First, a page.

PitchFest is a three-and-a-half hour agent-snagging extravaganza, deep in the conference hall of the Grand Hyatt in New York. Authors with manuscripts to sell line up, awaiting the moment they’re allowed to talk to about their books to any agent in attendance—or every agent, if they use their time wisely. And on the other...

Screen Shot 2014-07-10 at 1.06.00 PM

Authors Lisa Gardner and M.J. Rose Talk Character, Genre Definitions, Writing Process & More

On Wednesday, bestselling authors (and recent coauthors) M.J. Rose and Lisa Gardner held a session on creating compelling characters and suspenseful narratives at ITW’s ThillerFest. Here are some takeaways from their advice, and some excellent quotes from the Q&A that followed. Lisa Gardner on perfect heroes: “A character needs flaws to seem real. Without them,...

Screen Shot 2014-07-10 at 1.06.00 PM

The 7 Essential Elements of a Bestselling Novel

On Wednesday afternoon, legal thriller author and writing instructor William Bernhardt (the Ben Kincaid series) outlined the 7 elements he says make for an unputdownable novel--be it thriller, mystery, suspense or other. Here are his his guidelines for crafting a blockbuster. 1. Readability. All authors should strive for clarity, but bestselling authors go beyond simply...

Daniel Roessler

Relating Nature to Human, Social, and Urban Themes

This is part two of a three-part series on nature and poetry by guest Daniel Roessler. If you’d like the opportunity to be a guest on this blog, send your ideas (and a little about yourself) to robert.brewer@fwmedia.com. ****** In my first post of this series, we investigated how to freshen up nature themes...

Robert Lee Brewer

Wednesday Poetry Prompts: 270

For this week’s prompt, take the phrase “Blame (blank),” replace the blank with a word or phrase, make the new phrase the title of your poem, and then, write your poem. Possible titles include “Blame it on the Rain,” “Blame Yourself,” “Blame the Bad Guys,” and so on. Simple as that. Or is it?...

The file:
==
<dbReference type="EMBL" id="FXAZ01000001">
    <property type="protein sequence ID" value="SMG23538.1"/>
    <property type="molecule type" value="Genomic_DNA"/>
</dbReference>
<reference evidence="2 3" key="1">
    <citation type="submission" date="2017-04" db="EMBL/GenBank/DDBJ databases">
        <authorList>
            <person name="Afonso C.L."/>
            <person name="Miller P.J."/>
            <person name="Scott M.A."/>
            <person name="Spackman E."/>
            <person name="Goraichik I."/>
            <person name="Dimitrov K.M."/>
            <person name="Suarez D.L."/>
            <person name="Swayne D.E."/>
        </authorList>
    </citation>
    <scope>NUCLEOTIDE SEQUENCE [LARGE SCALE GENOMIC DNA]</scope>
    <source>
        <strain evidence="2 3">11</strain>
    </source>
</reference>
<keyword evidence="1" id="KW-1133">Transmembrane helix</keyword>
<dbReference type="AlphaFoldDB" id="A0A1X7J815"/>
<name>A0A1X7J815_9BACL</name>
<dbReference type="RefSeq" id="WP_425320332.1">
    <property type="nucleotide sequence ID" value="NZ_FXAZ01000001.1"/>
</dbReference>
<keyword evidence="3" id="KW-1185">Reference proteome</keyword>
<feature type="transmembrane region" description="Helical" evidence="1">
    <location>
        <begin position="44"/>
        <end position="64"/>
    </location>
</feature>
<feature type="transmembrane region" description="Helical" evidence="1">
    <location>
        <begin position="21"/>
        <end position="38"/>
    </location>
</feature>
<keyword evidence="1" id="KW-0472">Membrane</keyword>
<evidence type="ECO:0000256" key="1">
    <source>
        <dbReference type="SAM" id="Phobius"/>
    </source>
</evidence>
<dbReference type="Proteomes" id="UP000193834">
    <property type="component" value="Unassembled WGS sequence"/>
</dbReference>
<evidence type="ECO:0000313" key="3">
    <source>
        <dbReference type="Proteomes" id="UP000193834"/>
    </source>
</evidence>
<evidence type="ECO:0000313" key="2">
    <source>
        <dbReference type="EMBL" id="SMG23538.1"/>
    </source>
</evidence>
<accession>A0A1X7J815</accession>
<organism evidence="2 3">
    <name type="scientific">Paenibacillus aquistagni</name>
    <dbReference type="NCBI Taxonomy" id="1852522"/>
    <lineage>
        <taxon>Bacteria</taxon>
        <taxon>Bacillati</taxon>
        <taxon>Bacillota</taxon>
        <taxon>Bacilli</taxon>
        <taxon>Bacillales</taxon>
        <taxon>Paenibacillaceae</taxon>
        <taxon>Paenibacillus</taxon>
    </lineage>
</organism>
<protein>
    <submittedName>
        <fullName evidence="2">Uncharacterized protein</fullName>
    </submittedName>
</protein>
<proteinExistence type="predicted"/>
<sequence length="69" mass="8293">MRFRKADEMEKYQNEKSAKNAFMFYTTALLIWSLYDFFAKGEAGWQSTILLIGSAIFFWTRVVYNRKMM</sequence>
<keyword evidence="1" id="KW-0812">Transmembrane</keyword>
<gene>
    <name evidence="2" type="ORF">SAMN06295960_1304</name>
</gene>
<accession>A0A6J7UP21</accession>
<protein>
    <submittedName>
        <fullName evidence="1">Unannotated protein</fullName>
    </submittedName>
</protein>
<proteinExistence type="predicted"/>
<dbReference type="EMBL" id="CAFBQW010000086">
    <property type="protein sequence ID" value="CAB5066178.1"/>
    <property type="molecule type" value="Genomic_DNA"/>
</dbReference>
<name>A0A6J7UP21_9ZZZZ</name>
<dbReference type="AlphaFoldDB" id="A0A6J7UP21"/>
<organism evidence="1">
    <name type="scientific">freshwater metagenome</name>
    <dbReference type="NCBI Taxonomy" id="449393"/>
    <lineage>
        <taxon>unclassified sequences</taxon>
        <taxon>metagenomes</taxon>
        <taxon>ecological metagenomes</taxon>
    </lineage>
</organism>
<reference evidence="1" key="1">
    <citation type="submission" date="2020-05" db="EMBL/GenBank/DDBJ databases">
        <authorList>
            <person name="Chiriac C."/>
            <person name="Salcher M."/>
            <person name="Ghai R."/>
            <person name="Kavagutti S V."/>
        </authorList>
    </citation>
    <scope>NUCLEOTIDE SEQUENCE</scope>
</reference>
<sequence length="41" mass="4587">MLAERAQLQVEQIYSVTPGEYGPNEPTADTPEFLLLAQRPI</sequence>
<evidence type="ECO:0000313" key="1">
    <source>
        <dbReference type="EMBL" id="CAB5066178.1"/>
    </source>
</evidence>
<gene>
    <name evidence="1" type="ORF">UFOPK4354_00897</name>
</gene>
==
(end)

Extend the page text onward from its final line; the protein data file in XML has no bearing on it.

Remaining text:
Editing Poetry: “Say It or Don’t Say It”

As poet and Pulitzer nominee Clifford Brooks states below, “…just as it is crucial that a writer creates his or her own voice, the way we edit is also a matter of self-discovery.” I couldn’t agree more. I’m a true believer in the idea that no two poets create or edit the same way,...

Screen Shot 2014-04-24 at 12.43.25 PM

New Literary Agent Alert: Paul Lamb of Howard Morhaim Literary

About Paul: Paul Lamb of Howard Morhaim Literary Agency is a graduate of DePauw University in Greencastle, Indiana, and was a recipient of a POSSE Scholarship. Paul joins the agency after nearly a decade in Marketing at both Penguin and Random House, with various imprints. Owing to his professional experience in trade publishing, Paul...

Screen shot 2014-07-04 at 10.40.44 PM

Genesis of a Memoir: How I Came to Write My Story

In the fall of 1986, I was ten years old, and I found myself sleeping on the muddy ground of a temperate rainforest on an island in Washington State. The muddy bed was supposed to be temporary. My alcoholic Salvadoran stepfather was building a wooden pyramid for us to live in, one that would...